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Paying for Health Care is Easy: Tax the Rich

October 14, 2009

The Center on Budget and Policy Priorities has released an excellent report explaining the Senate Finance Committee Health Reform Bill. The purpose of the CBPP is to encourage policymakers to consider the needs of low and moderate-income people, so naturally the report casts a favorable light on the bill, which is said to expand health care coverage by “redirecting spending and tax subsidies from less productive uses elsewhere in the health sector.” In reality, the bill redistributes wealth downward from wealthier Americans to the uninsured. So those spending and tax subsidies are “less productive” not in reference to achieving goals shared by all Americans, but in achieving greater economic equality – a goal many Republicans hold in contempt. Embedded in the very language of the report is a concept of fairness hotly contested by the Right.

If it “fair” for all income brackets to share the tax burden at equal rates, the bill is patently unfair. While hiking taxes on the rich is only one strategy by which the Senate Finance Committee has sought to produce deficit neutral health care reform, it is an important strategy. Currently, the federal government subsidizes health care costs for all Americans by excluding employer-sponsored health care from an individual’s taxable income. The Senate Finance Committee bill would tax health plans exceeding $8,000 for singles and $21,000 for families, starting in 2013. The report approvingly cites CBO Director Douglas Elmendorf as saying that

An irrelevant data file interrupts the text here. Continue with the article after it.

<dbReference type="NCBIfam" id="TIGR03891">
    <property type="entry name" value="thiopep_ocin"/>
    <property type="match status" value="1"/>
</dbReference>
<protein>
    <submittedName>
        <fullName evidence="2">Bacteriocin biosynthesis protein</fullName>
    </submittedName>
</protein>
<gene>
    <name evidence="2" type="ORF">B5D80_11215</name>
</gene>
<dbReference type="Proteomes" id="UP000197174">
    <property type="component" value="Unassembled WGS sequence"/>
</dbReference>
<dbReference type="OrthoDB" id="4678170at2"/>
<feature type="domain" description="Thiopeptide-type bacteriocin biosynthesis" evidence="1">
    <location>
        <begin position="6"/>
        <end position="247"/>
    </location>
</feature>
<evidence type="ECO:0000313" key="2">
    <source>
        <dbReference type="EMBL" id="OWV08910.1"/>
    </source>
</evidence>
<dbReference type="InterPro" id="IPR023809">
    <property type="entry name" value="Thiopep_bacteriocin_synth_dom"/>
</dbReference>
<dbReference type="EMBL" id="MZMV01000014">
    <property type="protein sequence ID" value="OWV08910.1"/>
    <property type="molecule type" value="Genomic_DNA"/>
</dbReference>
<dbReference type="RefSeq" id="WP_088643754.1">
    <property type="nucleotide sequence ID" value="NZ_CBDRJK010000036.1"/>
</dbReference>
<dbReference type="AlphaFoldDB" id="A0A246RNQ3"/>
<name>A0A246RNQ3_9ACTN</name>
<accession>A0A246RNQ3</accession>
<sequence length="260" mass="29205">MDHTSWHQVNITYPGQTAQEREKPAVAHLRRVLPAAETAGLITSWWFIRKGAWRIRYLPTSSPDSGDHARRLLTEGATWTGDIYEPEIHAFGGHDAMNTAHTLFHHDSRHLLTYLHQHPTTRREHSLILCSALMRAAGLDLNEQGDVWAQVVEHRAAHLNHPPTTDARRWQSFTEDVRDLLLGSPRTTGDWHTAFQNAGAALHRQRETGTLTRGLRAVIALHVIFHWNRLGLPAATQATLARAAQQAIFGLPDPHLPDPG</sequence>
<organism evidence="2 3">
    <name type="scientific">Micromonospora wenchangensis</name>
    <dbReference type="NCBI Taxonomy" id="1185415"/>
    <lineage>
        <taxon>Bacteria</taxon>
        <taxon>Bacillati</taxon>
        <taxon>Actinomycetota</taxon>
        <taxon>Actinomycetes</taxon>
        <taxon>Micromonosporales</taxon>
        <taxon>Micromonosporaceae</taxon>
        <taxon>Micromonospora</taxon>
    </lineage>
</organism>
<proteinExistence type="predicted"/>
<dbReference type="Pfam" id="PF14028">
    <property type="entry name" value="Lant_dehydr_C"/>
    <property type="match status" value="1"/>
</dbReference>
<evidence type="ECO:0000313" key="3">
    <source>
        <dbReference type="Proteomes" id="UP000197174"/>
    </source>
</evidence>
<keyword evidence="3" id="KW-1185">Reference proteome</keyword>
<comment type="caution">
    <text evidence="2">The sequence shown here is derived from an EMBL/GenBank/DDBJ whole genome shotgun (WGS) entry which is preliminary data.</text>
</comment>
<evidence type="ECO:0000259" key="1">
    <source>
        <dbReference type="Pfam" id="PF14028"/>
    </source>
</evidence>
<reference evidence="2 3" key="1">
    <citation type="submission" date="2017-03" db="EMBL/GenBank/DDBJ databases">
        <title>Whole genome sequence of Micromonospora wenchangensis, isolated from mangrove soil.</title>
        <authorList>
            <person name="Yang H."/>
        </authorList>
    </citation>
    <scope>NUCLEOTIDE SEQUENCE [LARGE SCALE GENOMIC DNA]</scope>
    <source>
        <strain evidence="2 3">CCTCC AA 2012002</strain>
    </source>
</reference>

limiting the favorable tax treatment of health insurance could also help slow the increase in health care costs. The proposed excise tax would discourage insurers from offering, and firms from purchasing, extremely generous health insurance coverage that encourages excess health care utilization. That, in turn would reduce incentives for excessive health care spending.

But, of course, favoritism is precisely what the bill imposes. In the interest of greater equality – spreading the health care wealth around – the wealthy will either pay more for their health plans or, what is more likely, switch to less “generous” and “excessive” plans. Again, such plans are only “excessive” to proponents of economic equality — many conservatives would describe a generous health care plan as the just compensation for talent and hard work. Another measure in the bill would limit the annual contribution on Flexible Savings Accounts to $2,500. Since only the wealthiest Americans set aside $2,500 or more pre-tax dollars for FSA health spending, the measure limits the added benefits they receive from FSAs by contributing more. Which is arguably unfair.

In short, the health care debate is, as much as anything, a debate about fairness. The CBPP, along with congressional Democrats, thinks it fair for wealthy Americans to shoulder a greater percentage of the tax burden than their middle and low-income counterparts so as to ensure that no one goes without necessary treatments. So do I.

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